Let’s use this to also create a policy that’s going to block Facebook. Again, I’m going to go with a “Wildcard” situation. Then I’m going to say “Block,” and here we can put some custom text. So let’s say, “No FB for you!” When the message pops up, it’s going to say just that. So we’ll say “OK.”

Once again, let’s go to our “Collection 1.” We’re going to right click on this and we’re going to “Export Collection as XML” so we’ll get those settings over to our non-domain joined machine. We’ll just call it “PPBR Settings.”

Finally, let’s go to “Least Privilege Manager” and let’s select “ADD NEW COLLECTION” here. That can also be called “Collection 1.” I’m going to select “ADD NEW SECURE RUN POLICY” to block anything that’s not owned by an admin or someone on the SecureRun list. We’ll “Enable” that. Anything that’s not installed or owned by someone on this list won’t run, so it’s a good security measure. We’ll start by create that “SecureRun policy.”

Then I also know that when I am on my endpoint as a standard user, I can’t run Process Monitor. So I’m going to select “ADD NEW EXE POLICY” to allow me to run Process Monitor as an admin even though I will be on my endpoint as a standard user. I will click “Next.” I’m going to go with “Hash,” “Next” again. I’m going to “Select reference file.” I’m going to find “Procmon” right here. I’ll click “Next.” I want it to “Run with elevated privileges.” I’m going to “Let ProcMon” Run” and “Finish” out.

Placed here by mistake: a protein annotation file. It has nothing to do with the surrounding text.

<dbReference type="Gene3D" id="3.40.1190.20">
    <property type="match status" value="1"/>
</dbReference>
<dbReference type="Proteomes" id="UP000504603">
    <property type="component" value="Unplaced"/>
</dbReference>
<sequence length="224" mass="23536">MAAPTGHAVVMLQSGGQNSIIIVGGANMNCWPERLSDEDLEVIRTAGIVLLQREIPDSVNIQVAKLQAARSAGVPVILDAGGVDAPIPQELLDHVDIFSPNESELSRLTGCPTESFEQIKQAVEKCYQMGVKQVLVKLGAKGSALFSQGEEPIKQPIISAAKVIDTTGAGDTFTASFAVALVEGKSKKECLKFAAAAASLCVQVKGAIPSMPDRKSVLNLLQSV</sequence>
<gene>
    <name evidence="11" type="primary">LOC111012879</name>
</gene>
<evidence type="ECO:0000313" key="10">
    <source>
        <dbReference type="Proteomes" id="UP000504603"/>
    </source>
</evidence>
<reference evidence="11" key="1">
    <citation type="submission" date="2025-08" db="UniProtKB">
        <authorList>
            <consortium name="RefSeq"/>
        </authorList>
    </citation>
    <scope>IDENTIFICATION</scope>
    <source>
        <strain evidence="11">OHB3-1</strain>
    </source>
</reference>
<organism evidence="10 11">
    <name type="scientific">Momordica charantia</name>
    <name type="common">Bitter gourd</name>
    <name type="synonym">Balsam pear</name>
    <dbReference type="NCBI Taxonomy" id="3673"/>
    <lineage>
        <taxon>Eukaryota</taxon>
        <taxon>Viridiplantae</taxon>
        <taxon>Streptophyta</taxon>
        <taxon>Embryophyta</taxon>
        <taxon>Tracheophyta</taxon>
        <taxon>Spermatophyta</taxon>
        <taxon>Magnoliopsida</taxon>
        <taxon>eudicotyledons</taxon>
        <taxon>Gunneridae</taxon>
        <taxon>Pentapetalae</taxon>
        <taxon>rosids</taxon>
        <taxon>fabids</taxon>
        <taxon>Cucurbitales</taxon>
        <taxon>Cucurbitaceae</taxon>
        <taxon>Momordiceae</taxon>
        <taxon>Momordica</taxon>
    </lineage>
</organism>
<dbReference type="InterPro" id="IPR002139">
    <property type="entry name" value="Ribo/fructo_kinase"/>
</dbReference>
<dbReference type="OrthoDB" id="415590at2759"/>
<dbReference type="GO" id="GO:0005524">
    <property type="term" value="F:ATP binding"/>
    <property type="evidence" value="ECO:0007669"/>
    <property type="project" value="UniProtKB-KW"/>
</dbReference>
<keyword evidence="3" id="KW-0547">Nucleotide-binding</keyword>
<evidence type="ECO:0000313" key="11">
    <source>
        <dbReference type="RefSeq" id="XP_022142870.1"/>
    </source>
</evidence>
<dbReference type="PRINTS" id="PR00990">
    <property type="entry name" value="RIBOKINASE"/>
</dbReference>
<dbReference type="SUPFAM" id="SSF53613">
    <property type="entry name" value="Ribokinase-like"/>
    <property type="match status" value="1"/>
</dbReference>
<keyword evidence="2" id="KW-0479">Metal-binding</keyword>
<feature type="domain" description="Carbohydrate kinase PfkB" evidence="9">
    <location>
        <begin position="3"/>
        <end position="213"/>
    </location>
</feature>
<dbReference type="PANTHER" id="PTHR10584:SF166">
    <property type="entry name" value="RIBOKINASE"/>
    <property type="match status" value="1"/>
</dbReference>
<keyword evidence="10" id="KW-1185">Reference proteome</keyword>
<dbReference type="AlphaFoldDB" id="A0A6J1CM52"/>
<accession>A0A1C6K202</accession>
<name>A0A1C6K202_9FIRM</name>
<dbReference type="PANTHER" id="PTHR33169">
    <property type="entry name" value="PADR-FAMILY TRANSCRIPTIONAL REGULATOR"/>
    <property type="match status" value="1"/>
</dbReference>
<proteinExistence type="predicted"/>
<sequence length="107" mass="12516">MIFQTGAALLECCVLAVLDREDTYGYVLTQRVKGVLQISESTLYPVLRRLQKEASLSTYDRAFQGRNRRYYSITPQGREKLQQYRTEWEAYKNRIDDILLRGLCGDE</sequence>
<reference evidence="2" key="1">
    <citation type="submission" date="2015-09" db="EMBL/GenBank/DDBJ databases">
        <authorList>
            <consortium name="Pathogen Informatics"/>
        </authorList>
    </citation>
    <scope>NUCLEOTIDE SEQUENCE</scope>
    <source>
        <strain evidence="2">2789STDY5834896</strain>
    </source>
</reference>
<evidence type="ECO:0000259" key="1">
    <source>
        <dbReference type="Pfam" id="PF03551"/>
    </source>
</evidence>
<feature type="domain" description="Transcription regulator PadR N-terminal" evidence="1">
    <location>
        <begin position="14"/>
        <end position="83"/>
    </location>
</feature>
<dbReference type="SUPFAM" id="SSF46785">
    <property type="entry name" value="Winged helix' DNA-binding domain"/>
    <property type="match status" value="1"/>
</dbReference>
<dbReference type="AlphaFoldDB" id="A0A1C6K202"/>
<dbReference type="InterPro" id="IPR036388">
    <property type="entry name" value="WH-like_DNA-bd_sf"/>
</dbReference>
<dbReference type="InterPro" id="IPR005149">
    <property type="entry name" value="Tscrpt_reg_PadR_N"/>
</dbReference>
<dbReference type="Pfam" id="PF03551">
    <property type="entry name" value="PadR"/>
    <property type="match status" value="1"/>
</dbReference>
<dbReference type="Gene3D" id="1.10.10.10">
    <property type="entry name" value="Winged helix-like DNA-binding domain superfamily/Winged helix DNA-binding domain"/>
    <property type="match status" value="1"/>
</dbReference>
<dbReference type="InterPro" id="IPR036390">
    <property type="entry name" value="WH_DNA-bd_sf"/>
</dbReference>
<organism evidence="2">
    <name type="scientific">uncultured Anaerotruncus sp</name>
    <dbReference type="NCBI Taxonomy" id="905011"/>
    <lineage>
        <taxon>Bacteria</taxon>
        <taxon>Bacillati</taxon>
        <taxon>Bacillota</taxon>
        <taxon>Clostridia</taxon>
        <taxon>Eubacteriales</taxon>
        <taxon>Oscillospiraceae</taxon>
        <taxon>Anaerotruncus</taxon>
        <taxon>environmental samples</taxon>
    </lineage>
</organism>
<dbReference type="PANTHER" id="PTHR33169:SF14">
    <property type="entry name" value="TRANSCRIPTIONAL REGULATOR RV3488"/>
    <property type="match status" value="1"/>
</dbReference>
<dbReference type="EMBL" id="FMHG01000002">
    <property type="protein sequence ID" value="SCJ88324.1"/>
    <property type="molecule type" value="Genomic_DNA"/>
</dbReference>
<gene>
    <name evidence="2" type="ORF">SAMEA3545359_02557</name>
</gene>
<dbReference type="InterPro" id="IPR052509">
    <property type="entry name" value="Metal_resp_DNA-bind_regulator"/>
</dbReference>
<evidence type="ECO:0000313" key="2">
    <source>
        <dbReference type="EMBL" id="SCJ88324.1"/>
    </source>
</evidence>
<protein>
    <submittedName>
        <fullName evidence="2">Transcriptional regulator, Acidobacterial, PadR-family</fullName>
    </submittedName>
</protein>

Then let’s go back to that “Collection 1.” As we did before, we’ll right click and we’ll choose “Export Collection as XML.” We are going to drop that right on the “Desktop” once again. There we go. “PPLPM Settings,” and there we have it.

First of all, before we upload these to our cloud instance, let’s go over and look at our cloud machine and see the settings before they get governed by the XML. Now we’re over here at the endpoint that we’re working with, and is “NOT DOMAIN JOIN” as it says very clearly right here just to put a fine point on it.

What we’re going to do is look at the settings before they’re being governed. We were going to do some “Mozilla Firefox” settings, so let’s go look at that. It certainly won’t be, and we will be able to access the private browsing. Here we are. This is the homepage that’s currently happening (“”). If we click right here, we see that we have a “New Private Window” as an option. We took that away with the directive that we created earlier, so these are the ungoverned settings.

Now if we go look at Process Monitor (“Procmon”), it’s not going to run because it needs the admin credentials so it gives us that UAC prompt. But as a standard user, I can run this “RansomwareSimulator” which means that in theory I would be getting my computer eaten up by this Ransomware. So that’s something we’re smacking down with the SecureRun part of the Least Privilege Manager component.

Finally, let’s actually go back to our browser here. We directed it so that would go to Chrome and you wouldn’t be able to access Facebook anywhere. If we go from Firefox to “,” then it’s going to stay in Firefox just as we anticipate. It will sit there and it will just show up right there in Firefox, which is understandable because we don’t have any policies on there. If we try to go to “,” it’s going to load just fine, which is what we’re trying to block with the Browser Router policy that we used. So these are the ungoverned settings.